Woodworking again: Paper route at Christmas

By Dave Wood
Posted 12/27/23

For years here in River Falls, I’ve been struggling with the fecklessness of our paper delivery person. Until a year ago, we received the Star Tribune only about half the time. As a pensioner …

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Woodworking again: Paper route at Christmas


For years here in River Falls, I’ve been struggling with the fecklessness of our paper delivery person. Until a year ago, we received the Star Tribune only about half the time. As a pensioner of the Star Tribune, this obviously worried me. So I called the circulation boss who, miraculously found a replacement for the feckless one. She’s pretty good, flying by in her late model sports car, tossing our plastic wrapped Strib into the slushy gutter fairly near our sidewalk. 

Both paper persons’ performances roiled up my memories as a paperboy during the last century when I began my career as a budding entrepreneur delivering on smaller routes around town to people who subscribed to Grit, and the St. Paul Dispatch (12 customers, three on each corner of town). Finally I made the big time when I turned 12 and paid Jerry Moe $10 if he would relinquish his sweetheart route, the 90 subscribers to the popular Winona Republican-Herald who lived north of the railroad tracks. (Classmates Sheldon and Jimmy had similar routes southeast and southwest of town.) Of the 25 cents we collected from each, we received a princely sum of seven cents—if we could collect, but that’s another sad tale.

Rain, snow, sleet, or a late afternoon touch football game, the paper had to be delivered behind screen or storm doors all over town. I still know the route as well as I remember the WANTED posters that hung on the walls of the post office, where the truck from Winona arrived at 4 p.m. First stop, Lee and Joanne Johnson’s apartment above the post office. Then north on Main to apartments above the bakery, drugstore, City Café, all of which featured gloomy hallways and the smell of cooked cabbage wafting over the transoms of each hard-put subscriber. East to Archie Webb’s mansion on Ervin Creek. Archie, who lost his fortune in the stock market crash and was mad as a hatter, kept confusing me with my great-grandad because we shared the same names.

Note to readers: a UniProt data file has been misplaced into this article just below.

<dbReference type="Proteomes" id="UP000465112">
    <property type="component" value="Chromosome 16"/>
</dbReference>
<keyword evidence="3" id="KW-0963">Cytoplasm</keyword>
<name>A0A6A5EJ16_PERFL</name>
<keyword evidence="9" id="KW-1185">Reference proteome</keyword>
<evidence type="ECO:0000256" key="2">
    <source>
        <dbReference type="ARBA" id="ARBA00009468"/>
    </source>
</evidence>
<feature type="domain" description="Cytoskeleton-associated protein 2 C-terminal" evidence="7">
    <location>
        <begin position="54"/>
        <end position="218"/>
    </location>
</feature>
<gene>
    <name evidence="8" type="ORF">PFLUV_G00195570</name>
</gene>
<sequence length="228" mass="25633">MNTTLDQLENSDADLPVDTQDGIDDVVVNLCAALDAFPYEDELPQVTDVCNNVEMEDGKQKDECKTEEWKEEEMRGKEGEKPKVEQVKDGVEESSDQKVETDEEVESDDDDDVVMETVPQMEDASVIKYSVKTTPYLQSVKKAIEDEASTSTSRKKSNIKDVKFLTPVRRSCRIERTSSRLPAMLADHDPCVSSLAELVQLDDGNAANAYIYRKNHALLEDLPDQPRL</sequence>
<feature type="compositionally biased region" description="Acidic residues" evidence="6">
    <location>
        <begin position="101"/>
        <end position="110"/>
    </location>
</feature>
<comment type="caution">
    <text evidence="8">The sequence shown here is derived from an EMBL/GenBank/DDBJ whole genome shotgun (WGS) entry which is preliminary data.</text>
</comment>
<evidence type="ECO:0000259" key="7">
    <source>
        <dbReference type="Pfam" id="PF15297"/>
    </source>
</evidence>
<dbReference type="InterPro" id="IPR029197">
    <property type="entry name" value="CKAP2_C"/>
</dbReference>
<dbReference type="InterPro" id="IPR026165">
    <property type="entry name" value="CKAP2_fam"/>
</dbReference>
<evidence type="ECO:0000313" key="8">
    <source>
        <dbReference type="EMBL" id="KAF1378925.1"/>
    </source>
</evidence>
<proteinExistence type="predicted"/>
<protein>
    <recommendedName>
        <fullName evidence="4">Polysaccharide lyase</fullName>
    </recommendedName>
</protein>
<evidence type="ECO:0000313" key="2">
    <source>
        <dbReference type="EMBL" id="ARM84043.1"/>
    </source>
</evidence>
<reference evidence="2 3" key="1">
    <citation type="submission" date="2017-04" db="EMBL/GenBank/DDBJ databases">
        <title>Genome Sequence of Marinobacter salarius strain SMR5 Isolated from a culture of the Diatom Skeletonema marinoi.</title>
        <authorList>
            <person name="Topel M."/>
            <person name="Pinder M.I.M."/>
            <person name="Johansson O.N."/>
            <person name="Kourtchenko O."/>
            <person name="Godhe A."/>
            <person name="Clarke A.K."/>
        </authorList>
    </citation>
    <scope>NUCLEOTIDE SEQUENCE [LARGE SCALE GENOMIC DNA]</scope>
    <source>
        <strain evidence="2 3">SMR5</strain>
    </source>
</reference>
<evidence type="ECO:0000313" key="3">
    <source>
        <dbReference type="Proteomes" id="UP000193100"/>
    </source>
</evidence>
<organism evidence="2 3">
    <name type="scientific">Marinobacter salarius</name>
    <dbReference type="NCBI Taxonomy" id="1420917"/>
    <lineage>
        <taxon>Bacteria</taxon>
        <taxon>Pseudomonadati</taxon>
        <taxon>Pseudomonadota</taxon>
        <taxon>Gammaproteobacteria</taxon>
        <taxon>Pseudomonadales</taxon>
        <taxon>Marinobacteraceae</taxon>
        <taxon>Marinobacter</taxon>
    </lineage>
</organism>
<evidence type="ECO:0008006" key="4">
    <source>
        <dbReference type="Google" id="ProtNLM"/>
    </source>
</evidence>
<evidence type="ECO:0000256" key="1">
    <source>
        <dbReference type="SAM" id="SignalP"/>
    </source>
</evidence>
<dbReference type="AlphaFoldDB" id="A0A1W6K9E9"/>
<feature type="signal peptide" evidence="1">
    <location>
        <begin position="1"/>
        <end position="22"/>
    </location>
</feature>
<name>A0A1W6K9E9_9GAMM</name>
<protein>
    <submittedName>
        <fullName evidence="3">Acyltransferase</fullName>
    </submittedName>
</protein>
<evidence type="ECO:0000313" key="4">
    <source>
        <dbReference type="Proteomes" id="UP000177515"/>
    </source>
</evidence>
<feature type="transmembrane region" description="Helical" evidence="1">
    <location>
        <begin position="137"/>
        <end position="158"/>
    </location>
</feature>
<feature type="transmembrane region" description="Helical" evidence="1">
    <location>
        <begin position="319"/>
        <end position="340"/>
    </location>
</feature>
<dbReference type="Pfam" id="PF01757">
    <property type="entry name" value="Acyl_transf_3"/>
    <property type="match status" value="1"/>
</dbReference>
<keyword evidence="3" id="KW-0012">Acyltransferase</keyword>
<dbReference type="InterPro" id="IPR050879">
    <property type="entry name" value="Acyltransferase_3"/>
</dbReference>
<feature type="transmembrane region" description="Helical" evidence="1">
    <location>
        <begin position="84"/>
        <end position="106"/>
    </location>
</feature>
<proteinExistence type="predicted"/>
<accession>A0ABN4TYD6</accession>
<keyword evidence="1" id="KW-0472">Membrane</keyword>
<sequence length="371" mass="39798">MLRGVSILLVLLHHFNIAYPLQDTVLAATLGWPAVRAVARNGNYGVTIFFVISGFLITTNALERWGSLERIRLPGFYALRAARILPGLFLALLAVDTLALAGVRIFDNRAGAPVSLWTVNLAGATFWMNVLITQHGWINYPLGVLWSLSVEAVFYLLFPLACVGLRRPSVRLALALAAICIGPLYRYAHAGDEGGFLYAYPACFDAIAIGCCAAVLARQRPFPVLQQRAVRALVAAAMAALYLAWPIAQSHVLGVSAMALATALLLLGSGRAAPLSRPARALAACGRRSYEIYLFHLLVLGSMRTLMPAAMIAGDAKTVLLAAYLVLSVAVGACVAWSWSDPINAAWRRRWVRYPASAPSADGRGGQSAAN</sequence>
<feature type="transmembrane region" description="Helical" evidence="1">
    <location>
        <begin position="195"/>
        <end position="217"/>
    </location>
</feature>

Then it was across the footbridge to Klomsten, Bensend DeBow, Stendahl and old Ben Engen. Back across Main down Scranton Street to Grandma Wood’s for a cookie and a toilet. (“Don’t forget to put up the seat, Davey!”) On to Mrs. Hegge’s baronial manor near the country club. (“If I keep adding new customers, I’ll live in a house like this someday!”) Then east on Blair Street with a flock more customers until I finally got back to Main and Abner Thompson’s Texaco station, where I counted my “extras,” bonus overruns the ultra-conservative management generously said we could sell and KEEP THE MONEY at the town’s local saloons, which presented an opportunity to make REAL money: Teddy’s, The Highway 53 Bar, Art Risberg’s, “Bit’s Antique,” the Walgert Hotel Tap. Some paid a nickel, some a dime, a quarter from some guys who remember their own days as newsboys and just once—a wet dollar bill, from a guy who woke up the next morning and didn’t remember anything.

The volatile weather in the Upper Midwest gave every day an element of excitement. In spring, muddy puddles to bike through, dreaded thunderstorms in summer,  the smell of burning leaves in the fall. But winter, despite the snow, was tops. Especially on the Christmas Eve that coincided with collection day.  By my fourth stop I managed to achieve the proper face to meet the faces that I met: A forlorn, hungry, dad-beats-me-every-night look, a look of deprivation and a hang-dog implication that my father was either Scrooge or Bob Cratchit, psychotically or financially incapable of providing his huge family of three a decent meal. Unfortunately, I was a tubby and no one ever gave me a goose.

No matter, home by 7:30 with my pockets filled with filthy lucre, I put on another face and was not at all shocked to find food on the table and presents under the tree provided by Mother and Father Scrooge-Cratchit Wood. 


Paper routes, Woodworking again, Dave Wood, column